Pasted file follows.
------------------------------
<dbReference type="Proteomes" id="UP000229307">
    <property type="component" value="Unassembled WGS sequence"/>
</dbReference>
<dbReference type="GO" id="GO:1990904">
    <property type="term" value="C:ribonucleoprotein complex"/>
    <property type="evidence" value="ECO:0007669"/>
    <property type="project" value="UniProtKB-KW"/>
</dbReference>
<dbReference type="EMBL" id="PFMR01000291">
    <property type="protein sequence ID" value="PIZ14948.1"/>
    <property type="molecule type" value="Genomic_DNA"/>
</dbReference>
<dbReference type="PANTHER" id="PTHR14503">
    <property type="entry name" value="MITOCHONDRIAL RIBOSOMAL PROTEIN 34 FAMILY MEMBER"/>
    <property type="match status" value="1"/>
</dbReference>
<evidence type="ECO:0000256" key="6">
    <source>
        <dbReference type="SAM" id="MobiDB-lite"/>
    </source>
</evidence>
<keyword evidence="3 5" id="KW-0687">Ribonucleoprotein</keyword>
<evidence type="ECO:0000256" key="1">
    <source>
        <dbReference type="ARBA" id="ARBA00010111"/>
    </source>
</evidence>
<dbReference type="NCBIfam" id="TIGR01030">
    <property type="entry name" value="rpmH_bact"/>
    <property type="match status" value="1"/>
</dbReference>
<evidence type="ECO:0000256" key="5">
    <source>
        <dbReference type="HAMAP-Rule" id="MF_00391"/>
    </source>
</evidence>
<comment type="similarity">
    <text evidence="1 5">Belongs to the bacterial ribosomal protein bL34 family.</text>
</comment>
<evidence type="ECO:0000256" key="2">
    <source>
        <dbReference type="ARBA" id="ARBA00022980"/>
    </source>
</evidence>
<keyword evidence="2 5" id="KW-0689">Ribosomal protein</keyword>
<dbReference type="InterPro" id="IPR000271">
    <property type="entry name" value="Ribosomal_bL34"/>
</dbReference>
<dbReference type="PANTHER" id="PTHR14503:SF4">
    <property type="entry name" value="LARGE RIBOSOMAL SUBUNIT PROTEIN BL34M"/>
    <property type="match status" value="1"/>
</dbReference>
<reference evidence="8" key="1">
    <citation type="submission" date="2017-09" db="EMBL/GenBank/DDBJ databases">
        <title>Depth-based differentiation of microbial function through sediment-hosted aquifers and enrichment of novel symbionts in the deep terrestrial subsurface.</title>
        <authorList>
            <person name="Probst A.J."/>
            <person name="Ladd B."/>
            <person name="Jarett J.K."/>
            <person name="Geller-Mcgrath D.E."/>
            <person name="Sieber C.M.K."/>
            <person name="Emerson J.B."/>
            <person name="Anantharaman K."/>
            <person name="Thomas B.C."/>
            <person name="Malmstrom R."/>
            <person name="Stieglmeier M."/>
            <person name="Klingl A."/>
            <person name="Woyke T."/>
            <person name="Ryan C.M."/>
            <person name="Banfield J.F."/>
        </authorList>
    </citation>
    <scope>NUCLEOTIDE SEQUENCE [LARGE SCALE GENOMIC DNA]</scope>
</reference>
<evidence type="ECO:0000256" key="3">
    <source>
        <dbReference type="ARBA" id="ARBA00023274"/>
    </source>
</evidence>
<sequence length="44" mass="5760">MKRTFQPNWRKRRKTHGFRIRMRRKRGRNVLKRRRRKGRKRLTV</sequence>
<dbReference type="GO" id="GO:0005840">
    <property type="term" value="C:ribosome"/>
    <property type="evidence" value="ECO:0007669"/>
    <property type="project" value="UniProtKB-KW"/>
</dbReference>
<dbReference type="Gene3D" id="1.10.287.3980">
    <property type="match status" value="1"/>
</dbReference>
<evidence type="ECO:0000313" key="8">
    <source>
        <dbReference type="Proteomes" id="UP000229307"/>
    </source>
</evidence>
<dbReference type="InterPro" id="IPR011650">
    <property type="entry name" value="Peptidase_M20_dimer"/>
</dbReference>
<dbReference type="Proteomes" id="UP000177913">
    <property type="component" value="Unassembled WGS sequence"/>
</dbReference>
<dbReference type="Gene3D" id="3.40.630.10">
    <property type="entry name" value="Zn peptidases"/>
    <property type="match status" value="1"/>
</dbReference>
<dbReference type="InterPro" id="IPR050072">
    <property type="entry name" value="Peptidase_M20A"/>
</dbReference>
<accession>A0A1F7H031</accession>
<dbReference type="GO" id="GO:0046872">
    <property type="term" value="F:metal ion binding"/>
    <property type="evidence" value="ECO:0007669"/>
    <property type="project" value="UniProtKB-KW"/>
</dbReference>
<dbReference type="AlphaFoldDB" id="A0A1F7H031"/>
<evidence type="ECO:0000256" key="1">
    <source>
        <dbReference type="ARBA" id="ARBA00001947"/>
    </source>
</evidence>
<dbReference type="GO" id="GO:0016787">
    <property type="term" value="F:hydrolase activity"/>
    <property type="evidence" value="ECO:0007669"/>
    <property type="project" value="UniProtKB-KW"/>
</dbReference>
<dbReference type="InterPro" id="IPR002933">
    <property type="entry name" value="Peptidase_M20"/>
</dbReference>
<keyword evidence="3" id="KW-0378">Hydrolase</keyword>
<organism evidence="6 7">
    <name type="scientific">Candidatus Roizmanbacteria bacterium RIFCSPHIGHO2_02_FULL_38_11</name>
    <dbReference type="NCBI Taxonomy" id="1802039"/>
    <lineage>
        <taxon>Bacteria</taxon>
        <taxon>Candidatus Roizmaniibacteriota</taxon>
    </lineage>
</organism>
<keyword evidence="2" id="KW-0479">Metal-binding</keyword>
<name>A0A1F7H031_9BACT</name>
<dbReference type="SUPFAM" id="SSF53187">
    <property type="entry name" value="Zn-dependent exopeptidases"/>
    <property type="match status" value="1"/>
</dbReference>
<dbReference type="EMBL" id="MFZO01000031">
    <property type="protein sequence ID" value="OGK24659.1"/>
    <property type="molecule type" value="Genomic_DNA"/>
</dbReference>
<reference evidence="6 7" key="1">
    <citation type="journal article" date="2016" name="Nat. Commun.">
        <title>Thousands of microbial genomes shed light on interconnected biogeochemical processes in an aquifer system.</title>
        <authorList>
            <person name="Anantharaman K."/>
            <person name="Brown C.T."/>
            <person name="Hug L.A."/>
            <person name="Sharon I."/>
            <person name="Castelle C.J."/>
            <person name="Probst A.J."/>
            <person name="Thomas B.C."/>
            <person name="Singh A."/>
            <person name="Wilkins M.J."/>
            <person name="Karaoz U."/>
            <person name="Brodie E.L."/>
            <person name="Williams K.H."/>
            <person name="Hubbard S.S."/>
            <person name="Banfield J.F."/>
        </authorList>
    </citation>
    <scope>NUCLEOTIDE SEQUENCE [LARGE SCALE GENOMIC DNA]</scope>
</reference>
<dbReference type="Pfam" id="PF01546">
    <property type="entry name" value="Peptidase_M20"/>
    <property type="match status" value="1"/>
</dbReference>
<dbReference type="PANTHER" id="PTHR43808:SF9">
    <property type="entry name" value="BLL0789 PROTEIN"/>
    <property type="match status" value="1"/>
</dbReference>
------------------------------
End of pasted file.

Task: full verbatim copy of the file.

<dbReference type="Proteomes" id="UP000229307">
    <property type="component" value="Unassembled WGS sequence"/>
</dbReference>
<dbReference type="GO" id="GO:1990904">
    <property type="term" value="C:ribonucleoprotein complex"/>
    <property type="evidence" value="ECO:0007669"/>
    <property type="project" value="UniProtKB-KW"/>
</dbReference>
<dbReference type="EMBL" id="PFMR01000291">
    <property type="protein sequence ID" value="PIZ14948.1"/>
    <property type="molecule type" value="Genomic_DNA"/>
</dbReference>
<dbReference type="PANTHER" id="PTHR14503">
    <property type="entry name" value="MITOCHONDRIAL RIBOSOMAL PROTEIN 34 FAMILY MEMBER"/>
    <property type="match status" value="1"/>
</dbReference>
<evidence type="ECO:0000256" key="6">
    <source>
        <dbReference type="SAM" id="MobiDB-lite"/>
    </source>
</evidence>
<keyword evidence="3 5" id="KW-0687">Ribonucleoprotein</keyword>
<evidence type="ECO:0000256" key="1">
    <source>
        <dbReference type="ARBA" id="ARBA00010111"/>
    </source>
</evidence>
<dbReference type="NCBIfam" id="TIGR01030">
    <property type="entry name" value="rpmH_bact"/>
    <property type="match status" value="1"/>
</dbReference>
<evidence type="ECO:0000256" key="5">
    <source>
        <dbReference type="HAMAP-Rule" id="MF_00391"/>
    </source>
</evidence>
<comment type="similarity">
    <text evidence="1 5">Belongs to the bacterial ribosomal protein bL34 family.</text>
</comment>
<evidence type="ECO:0000256" key="2">
    <source>
        <dbReference type="ARBA" id="ARBA00022980"/>
    </source>
</evidence>
<keyword evidence="2 5" id="KW-0689">Ribosomal protein</keyword>
<dbReference type="InterPro" id="IPR000271">
    <property type="entry name" value="Ribosomal_bL34"/>
</dbReference>
<dbReference type="PANTHER" id="PTHR14503:SF4">
    <property type="entry name" value="LARGE RIBOSOMAL SUBUNIT PROTEIN BL34M"/>
    <property type="match status" value="1"/>
</dbReference>
<reference evidence="8" key="1">
    <citation type="submission" date="2017-09" db="EMBL/GenBank/DDBJ databases">
        <title>Depth-based differentiation of microbial function through sediment-hosted aquifers and enrichment of novel symbionts in the deep terrestrial subsurface.</title>
        <authorList>
            <person name="Probst A.J."/>
            <person name="Ladd B."/>
            <person name="Jarett J.K."/>
            <person name="Geller-Mcgrath D.E."/>
            <person name="Sieber C.M.K."/>
            <person name="Emerson J.B."/>
            <person name="Anantharaman K."/>
            <person name="Thomas B.C."/>
            <person name="Malmstrom R."/>
            <person name="Stieglmeier M."/>
            <person name="Klingl A."/>
            <person name="Woyke T."/>
            <person name="Ryan C.M."/>
            <person name="Banfield J.F."/>
        </authorList>
    </citation>
    <scope>NUCLEOTIDE SEQUENCE [LARGE SCALE GENOMIC DNA]</scope>
</reference>
<evidence type="ECO:0000256" key="3">
    <source>
        <dbReference type="ARBA" id="ARBA00023274"/>
    </source>
</evidence>
<sequence length="44" mass="5760">MKRTFQPNWRKRRKTHGFRIRMRRKRGRNVLKRRRRKGRKRLTV</sequence>
<dbReference type="GO" id="GO:0005840">
    <property type="term" value="C:ribosome"/>
    <property type="evidence" value="ECO:0007669"/>
    <property type="project" value="UniProtKB-KW"/>
</dbReference>
<dbReference type="Gene3D" id="1.10.287.3980">
    <property type="match status" value="1"/>
</dbReference>
<evidence type="ECO:0000313" key="8">
    <source>
        <dbReference type="Proteomes" id="UP000229307"/>
    </source>
</evidence>
<dbReference type="InterPro" id="IPR011650">
    <property type="entry name" value="Peptidase_M20_dimer"/>
</dbReference>
<dbReference type="Proteomes" id="UP000177913">
    <property type="component" value="Unassembled WGS sequence"/>
</dbReference>
<dbReference type="Gene3D" id="3.40.630.10">
    <property type="entry name" value="Zn peptidases"/>
    <property type="match status" value="1"/>
</dbReference>
<dbReference type="InterPro" id="IPR050072">
    <property type="entry name" value="Peptidase_M20A"/>
</dbReference>
<accession>A0A1F7H031</accession>
<dbReference type="GO" id="GO:0046872">
    <property type="term" value="F:metal ion binding"/>
    <property type="evidence" value="ECO:0007669"/>
    <property type="project" value="UniProtKB-KW"/>
</dbReference>
<dbReference type="AlphaFoldDB" id="A0A1F7H031"/>
<evidence type="ECO:0000256" key="1">
    <source>
        <dbReference type="ARBA" id="ARBA00001947"/>
    </source>
</evidence>
<dbReference type="GO" id="GO:0016787">
    <property type="term" value="F:hydrolase activity"/>
    <property type="evidence" value="ECO:0007669"/>
    <property type="project" value="UniProtKB-KW"/>
</dbReference>
<dbReference type="InterPro" id="IPR002933">
    <property type="entry name" value="Peptidase_M20"/>
</dbReference>
<keyword evidence="3" id="KW-0378">Hydrolase</keyword>
<organism evidence="6 7">
    <name type="scientific">Candidatus Roizmanbacteria bacterium RIFCSPHIGHO2_02_FULL_38_11</name>
    <dbReference type="NCBI Taxonomy" id="1802039"/>
    <lineage>
        <taxon>Bacteria</taxon>
        <taxon>Candidatus Roizmaniibacteriota</taxon>
    </lineage>
</organism>
<keyword evidence="2" id="KW-0479">Metal-binding</keyword>
<name>A0A1F7H031_9BACT</name>
<dbReference type="SUPFAM" id="SSF53187">
    <property type="entry name" value="Zn-dependent exopeptidases"/>
    <property type="match status" value="1"/>
</dbReference>
<dbReference type="EMBL" id="MFZO01000031">
    <property type="protein sequence ID" value="OGK24659.1"/>
    <property type="molecule type" value="Genomic_DNA"/>
</dbReference>
<reference evidence="6 7" key="1">
    <citation type="journal article" date="2016" name="Nat. Commun.">
        <title>Thousands of microbial genomes shed light on interconnected biogeochemical processes in an aquifer system.</title>
        <authorList>
            <person name="Anantharaman K."/>
            <person name="Brown C.T."/>
            <person name="Hug L.A."/>
            <person name="Sharon I."/>
            <person name="Castelle C.J."/>
            <person name="Probst A.J."/>
            <person name="Thomas B.C."/>
            <person name="Singh A."/>
            <person name="Wilkins M.J."/>
            <person name="Karaoz U."/>
            <person name="Brodie E.L."/>
            <person name="Williams K.H."/>
            <person name="Hubbard S.S."/>
            <person name="Banfield J.F."/>
        </authorList>
    </citation>
    <scope>NUCLEOTIDE SEQUENCE [LARGE SCALE GENOMIC DNA]</scope>
</reference>
<dbReference type="Pfam" id="PF01546">
    <property type="entry name" value="Peptidase_M20"/>
    <property type="match status" value="1"/>
</dbReference>
<dbReference type="PANTHER" id="PTHR43808:SF9">
    <property type="entry name" value="BLL0789 PROTEIN"/>
    <property type="match status" value="1"/>
</dbReference>